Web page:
VR and XR. Do these acronyms mean anything to you? They may seem like gibberish right now. However, thought leaders in many industries – including healthcare – are starting to embrace virtual reality (VR) and extended reality (XR) to offer unique experiences for patients, caregivers and even healthcare providers.
Using XR to offer new experiences
Baycrest manager of training and simulation Lisa Sokoloff, whose VR Dementia Simulation was funded by CABHI, is one such example. Imagine being able to virtually transport a caregiver into a senior’s body. With the help of virtual reality, users will be able to experience some hallmarks of aging: vision loss, postural changes, reduced hearing and memory issues, among other things. The goal is to help build empathy for people experiencing the effects of aging and dementia.
This project was inspired by the Frail Aging Suit, a physical suit that users can put on to experience first-hand what it can be like to age. “We had written some scenarios to help people recognize the memory loss or the language challenges that happen when older adults experience dementia,” shares Sokoloff. “And then we thought, ‘Wouldn’t it be great if we could do that in a way that was kind of fun and new, but also scalable? Currently, in order to use the suit, which is very expensive, people have to come here.’”
Sokoloff was aware that a handful of other CABHI projects – including ones from the University Health Network’s OpenLab and VHA Home HealthCare – featured an XR element. The latter is simply a term used to describe all real and virtual-combined environments (even a 3D video game can be considered XR). All of the project leads had already been exchanging ideas for a while when they decided: why not add more people into the mix?
The purpose of the XR Think Tank
That’s how CABHI’s XR Think Tank event – held on Aug. 30, 2017 in collaboration with the Baycrest Centre for Education and the Baycrest Centre for Learning, Research & Innovation in LTC – came about. The gathering brought together an interdisciplinary group with various backgrounds – ranging from an anesthesiologist using XR to decrease anxiety in patients, to post-secondary educators using virtual reality to train their students, media professionals, industry partners, along with seniors and front-line caregivers. All of these people shared one common interest: the use of XR in healthcare.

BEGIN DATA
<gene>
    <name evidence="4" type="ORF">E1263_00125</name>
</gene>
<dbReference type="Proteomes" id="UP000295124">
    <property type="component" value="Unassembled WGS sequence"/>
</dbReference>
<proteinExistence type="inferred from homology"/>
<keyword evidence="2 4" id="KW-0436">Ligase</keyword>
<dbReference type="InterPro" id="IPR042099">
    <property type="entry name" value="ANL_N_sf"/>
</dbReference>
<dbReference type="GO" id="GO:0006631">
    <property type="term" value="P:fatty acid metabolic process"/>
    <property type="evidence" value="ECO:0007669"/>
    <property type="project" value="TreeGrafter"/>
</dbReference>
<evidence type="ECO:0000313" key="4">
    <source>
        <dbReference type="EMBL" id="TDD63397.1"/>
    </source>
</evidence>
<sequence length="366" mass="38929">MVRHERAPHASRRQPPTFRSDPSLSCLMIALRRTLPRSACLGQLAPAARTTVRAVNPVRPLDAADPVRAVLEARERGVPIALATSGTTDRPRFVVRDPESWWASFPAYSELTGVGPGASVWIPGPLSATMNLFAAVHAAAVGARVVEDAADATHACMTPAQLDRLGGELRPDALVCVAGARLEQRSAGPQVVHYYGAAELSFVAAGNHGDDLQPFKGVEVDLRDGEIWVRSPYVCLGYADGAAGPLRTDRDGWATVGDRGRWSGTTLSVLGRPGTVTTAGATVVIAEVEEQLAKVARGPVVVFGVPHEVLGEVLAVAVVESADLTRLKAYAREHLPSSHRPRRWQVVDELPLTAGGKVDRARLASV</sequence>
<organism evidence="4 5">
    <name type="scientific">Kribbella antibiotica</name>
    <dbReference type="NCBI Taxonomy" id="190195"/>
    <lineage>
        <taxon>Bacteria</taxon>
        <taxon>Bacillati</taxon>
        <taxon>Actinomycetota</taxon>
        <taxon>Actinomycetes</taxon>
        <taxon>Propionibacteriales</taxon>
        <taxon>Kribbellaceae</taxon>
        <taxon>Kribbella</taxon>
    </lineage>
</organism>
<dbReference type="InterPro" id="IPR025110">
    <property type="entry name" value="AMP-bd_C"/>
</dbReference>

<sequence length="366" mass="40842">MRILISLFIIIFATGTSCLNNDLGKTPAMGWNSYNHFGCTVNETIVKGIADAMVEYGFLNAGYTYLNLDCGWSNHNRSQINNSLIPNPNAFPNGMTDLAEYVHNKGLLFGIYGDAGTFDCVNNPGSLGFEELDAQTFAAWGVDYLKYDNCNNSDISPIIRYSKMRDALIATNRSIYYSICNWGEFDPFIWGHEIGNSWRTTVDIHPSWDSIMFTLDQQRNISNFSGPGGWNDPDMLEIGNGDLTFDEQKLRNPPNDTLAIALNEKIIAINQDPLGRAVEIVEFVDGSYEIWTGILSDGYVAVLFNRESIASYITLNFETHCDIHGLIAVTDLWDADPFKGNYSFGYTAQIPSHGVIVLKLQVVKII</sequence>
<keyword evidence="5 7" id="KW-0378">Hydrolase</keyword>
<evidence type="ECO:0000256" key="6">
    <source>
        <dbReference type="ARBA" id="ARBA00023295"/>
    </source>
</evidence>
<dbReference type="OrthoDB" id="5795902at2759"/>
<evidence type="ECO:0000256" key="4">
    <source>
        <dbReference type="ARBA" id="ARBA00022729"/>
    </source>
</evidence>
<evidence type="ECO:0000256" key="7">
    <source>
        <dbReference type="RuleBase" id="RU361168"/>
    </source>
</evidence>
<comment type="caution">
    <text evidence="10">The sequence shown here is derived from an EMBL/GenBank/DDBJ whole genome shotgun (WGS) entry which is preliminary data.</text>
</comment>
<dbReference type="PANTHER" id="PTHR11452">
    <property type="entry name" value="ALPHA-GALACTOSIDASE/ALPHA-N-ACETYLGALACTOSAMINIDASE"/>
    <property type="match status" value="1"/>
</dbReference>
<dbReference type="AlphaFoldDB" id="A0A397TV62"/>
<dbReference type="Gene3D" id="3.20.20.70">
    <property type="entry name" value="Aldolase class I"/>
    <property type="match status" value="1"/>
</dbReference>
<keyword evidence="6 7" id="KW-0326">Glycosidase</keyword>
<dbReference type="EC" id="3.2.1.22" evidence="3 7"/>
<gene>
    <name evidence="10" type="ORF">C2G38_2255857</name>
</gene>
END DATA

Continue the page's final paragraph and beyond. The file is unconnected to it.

Ron Beleno, a caregiver, says that at first he was cautious about the use of virtual reality with people experiencing dementia. “I was actually for the past few years hesitant about it. But CABHI had an event about two months ago, an Innovation Showcase, where I kind of warmed up a little more. I got to test out a few VR projects and I could see some of the benefits.” Beleno, who’s involved with the municipal government’s Toronto Senior Strategy, says he also sees a crucial role for XR in educating caregivers.
In addition to showcasing some of the innovations that CABHI’s Spark program has enabled, the aim of the event was to foster a culture of collaboration. It was this idea of bringing different minds together that drew Dr. Cameron Norman – a psychologist and the founder of Cense Research and Design – to facilitate the event.
“What’s interesting about an event like this is that people are going to come together and they have an idea of what they can offer. We’re going to get them to look at what are the opportunities they have ahead of them and what are some challenges they have experienced. As they start to talk to other groups, they might realize: ‘Oh, maybe my challenges aren’t as big as I thought. Or there’s a new opportunity that I never even conceived of.’ ”
Challenges to integrating XR in healthcare
There are many challenges to integrating XR in healthcare, some of which came up at the event: (1) Lack of engaging content, (2) the cost of developing and purchasing technology and (3) issues with how users experience XR (for example, hardware glitches).
The lack of engaging content can be addressed in part by different healthcare providers and technology experts collaborating to elevate each other’s skill set – something that the CABHI event hoped to facilitate. It’s worth noting that the financial strain of XR has eased a bit as well. Today, there are cost-effective and even free technologies at the disposal of healthcare workers. For example, CABHI’s Think Tank itself featured an XR component thanks to two inexpensive 360-degree cameras, which allowed virtual attendees to tune into the conversation.
What’s exciting, according to people like Norman and Sokoloff, is that this is just the beginning for XR use in healthcare. “I think the door is wide open and we should be taking advantage of using these tools for healthcare education,” says Sokoloff.